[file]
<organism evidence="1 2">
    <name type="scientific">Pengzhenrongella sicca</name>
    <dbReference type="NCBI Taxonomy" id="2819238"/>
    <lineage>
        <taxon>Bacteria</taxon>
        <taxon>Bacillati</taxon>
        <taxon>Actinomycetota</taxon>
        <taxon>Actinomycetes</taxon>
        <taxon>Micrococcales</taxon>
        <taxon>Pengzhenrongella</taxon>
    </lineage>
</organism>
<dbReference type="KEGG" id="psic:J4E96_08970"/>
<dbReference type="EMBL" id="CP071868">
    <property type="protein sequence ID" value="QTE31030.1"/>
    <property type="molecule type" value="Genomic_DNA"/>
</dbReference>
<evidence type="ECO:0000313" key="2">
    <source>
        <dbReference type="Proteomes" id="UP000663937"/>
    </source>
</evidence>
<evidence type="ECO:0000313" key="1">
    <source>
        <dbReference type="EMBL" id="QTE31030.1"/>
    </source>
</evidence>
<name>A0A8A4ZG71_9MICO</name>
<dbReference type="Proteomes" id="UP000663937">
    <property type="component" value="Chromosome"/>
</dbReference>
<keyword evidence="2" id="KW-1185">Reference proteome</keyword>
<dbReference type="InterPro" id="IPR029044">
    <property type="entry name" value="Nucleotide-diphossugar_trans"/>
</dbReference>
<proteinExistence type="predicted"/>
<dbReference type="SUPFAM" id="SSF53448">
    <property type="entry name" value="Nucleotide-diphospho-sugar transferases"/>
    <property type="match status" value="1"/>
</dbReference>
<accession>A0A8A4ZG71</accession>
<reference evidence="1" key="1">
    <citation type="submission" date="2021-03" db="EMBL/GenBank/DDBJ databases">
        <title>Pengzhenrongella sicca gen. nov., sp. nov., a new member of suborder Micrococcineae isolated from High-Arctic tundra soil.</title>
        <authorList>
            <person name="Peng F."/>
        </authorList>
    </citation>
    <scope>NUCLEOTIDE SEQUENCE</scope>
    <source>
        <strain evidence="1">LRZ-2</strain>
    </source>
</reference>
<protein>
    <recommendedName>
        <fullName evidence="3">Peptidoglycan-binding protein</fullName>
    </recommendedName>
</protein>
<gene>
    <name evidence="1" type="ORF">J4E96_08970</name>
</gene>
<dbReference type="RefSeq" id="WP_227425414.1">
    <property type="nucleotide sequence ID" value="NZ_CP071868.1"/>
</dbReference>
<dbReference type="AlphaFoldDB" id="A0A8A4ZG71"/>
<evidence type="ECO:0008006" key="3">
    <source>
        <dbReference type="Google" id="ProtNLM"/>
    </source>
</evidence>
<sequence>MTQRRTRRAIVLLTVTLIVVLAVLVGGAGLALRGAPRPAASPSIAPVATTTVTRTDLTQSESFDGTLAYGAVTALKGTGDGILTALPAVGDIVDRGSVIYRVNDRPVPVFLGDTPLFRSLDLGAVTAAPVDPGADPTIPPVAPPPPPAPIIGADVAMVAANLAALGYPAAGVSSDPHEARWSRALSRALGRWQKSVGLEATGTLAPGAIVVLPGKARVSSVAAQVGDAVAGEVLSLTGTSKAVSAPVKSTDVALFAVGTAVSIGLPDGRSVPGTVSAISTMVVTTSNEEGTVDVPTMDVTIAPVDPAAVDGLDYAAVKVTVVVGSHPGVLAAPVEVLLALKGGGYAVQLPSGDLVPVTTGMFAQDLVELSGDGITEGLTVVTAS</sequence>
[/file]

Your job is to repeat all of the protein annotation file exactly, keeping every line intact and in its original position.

<organism evidence="1 2">
    <name type="scientific">Pengzhenrongella sicca</name>
    <dbReference type="NCBI Taxonomy" id="2819238"/>
    <lineage>
        <taxon>Bacteria</taxon>
        <taxon>Bacillati</taxon>
        <taxon>Actinomycetota</taxon>
        <taxon>Actinomycetes</taxon>
        <taxon>Micrococcales</taxon>
        <taxon>Pengzhenrongella</taxon>
    </lineage>
</organism>
<dbReference type="KEGG" id="psic:J4E96_08970"/>
<dbReference type="EMBL" id="CP071868">
    <property type="protein sequence ID" value="QTE31030.1"/>
    <property type="molecule type" value="Genomic_DNA"/>
</dbReference>
<evidence type="ECO:0000313" key="2">
    <source>
        <dbReference type="Proteomes" id="UP000663937"/>
    </source>
</evidence>
<evidence type="ECO:0000313" key="1">
    <source>
        <dbReference type="EMBL" id="QTE31030.1"/>
    </source>
</evidence>
<name>A0A8A4ZG71_9MICO</name>
<dbReference type="Proteomes" id="UP000663937">
    <property type="component" value="Chromosome"/>
</dbReference>
<keyword evidence="2" id="KW-1185">Reference proteome</keyword>
<dbReference type="InterPro" id="IPR029044">
    <property type="entry name" value="Nucleotide-diphossugar_trans"/>
</dbReference>
<proteinExistence type="predicted"/>
<dbReference type="SUPFAM" id="SSF53448">
    <property type="entry name" value="Nucleotide-diphospho-sugar transferases"/>
    <property type="match status" value="1"/>
</dbReference>
<accession>A0A8A4ZG71</accession>
<reference evidence="1" key="1">
    <citation type="submission" date="2021-03" db="EMBL/GenBank/DDBJ databases">
        <title>Pengzhenrongella sicca gen. nov., sp. nov., a new member of suborder Micrococcineae isolated from High-Arctic tundra soil.</title>
        <authorList>
            <person name="Peng F."/>
        </authorList>
    </citation>
    <scope>NUCLEOTIDE SEQUENCE</scope>
    <source>
        <strain evidence="1">LRZ-2</strain>
    </source>
</reference>
<protein>
    <recommendedName>
        <fullName evidence="3">Peptidoglycan-binding protein</fullName>
    </recommendedName>
</protein>
<gene>
    <name evidence="1" type="ORF">J4E96_08970</name>
</gene>
<dbReference type="RefSeq" id="WP_227425414.1">
    <property type="nucleotide sequence ID" value="NZ_CP071868.1"/>
</dbReference>
<dbReference type="AlphaFoldDB" id="A0A8A4ZG71"/>
<evidence type="ECO:0008006" key="3">
    <source>
        <dbReference type="Google" id="ProtNLM"/>
    </source>
</evidence>
<sequence>MTQRRTRRAIVLLTVTLIVVLAVLVGGAGLALRGAPRPAASPSIAPVATTTVTRTDLTQSESFDGTLAYGAVTALKGTGDGILTALPAVGDIVDRGSVIYRVNDRPVPVFLGDTPLFRSLDLGAVTAAPVDPGADPTIPPVAPPPPPAPIIGADVAMVAANLAALGYPAAGVSSDPHEARWSRALSRALGRWQKSVGLEATGTLAPGAIVVLPGKARVSSVAAQVGDAVAGEVLSLTGTSKAVSAPVKSTDVALFAVGTAVSIGLPDGRSVPGTVSAISTMVVTTSNEEGTVDVPTMDVTIAPVDPAAVDGLDYAAVKVTVVVGSHPGVLAAPVEVLLALKGGGYAVQLPSGDLVPVTTGMFAQDLVELSGDGITEGLTVVTAS</sequence>